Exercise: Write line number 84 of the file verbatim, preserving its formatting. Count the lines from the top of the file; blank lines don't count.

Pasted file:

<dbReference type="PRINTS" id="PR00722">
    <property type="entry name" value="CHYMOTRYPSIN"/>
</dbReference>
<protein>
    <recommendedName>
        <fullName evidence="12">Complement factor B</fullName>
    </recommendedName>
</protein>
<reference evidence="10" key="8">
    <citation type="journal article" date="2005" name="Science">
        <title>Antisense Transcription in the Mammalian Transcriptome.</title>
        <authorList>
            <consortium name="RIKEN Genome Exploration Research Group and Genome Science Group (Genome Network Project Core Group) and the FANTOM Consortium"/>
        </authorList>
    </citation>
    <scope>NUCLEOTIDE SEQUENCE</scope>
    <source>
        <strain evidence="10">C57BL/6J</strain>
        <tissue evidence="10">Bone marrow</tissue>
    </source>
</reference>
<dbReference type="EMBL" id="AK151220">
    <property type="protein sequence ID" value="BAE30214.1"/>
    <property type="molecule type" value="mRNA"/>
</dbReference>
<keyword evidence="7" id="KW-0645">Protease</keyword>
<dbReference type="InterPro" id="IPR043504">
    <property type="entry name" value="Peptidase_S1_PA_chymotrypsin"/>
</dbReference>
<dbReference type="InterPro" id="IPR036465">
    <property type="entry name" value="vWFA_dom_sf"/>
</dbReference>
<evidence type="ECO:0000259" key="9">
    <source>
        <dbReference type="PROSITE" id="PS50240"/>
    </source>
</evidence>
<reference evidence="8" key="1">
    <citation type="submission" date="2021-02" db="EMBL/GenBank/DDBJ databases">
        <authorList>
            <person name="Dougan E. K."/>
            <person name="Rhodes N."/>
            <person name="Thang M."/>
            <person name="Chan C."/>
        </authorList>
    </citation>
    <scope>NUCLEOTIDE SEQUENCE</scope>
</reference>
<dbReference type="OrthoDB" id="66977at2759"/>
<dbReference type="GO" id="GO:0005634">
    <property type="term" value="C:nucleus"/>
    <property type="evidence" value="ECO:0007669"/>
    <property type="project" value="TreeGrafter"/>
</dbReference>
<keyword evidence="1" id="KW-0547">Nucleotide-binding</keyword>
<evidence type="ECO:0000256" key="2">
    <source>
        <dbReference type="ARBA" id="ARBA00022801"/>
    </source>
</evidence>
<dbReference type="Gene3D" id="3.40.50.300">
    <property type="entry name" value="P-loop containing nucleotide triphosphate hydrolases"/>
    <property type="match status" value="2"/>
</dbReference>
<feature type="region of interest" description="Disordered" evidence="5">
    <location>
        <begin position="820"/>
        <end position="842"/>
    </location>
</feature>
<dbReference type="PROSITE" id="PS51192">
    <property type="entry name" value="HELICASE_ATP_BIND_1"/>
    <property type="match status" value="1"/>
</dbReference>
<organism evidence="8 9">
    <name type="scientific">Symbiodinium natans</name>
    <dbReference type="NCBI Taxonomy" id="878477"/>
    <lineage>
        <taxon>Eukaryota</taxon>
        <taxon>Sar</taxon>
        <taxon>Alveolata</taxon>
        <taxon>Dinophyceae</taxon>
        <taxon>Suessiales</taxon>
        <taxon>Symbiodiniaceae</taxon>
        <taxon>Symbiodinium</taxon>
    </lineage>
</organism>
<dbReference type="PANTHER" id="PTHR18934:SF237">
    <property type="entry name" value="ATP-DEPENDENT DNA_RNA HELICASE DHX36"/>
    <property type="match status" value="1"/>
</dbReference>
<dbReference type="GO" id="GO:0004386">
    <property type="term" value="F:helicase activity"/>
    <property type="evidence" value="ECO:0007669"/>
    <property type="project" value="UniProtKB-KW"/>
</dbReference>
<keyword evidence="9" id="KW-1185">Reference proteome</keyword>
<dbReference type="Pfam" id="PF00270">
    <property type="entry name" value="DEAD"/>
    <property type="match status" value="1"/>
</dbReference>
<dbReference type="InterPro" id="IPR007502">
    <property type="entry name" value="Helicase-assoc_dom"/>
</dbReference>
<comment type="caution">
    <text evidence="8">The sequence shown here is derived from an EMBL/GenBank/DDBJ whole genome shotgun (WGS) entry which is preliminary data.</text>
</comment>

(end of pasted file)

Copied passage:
        <taxon>Symbiodiniaceae</taxon>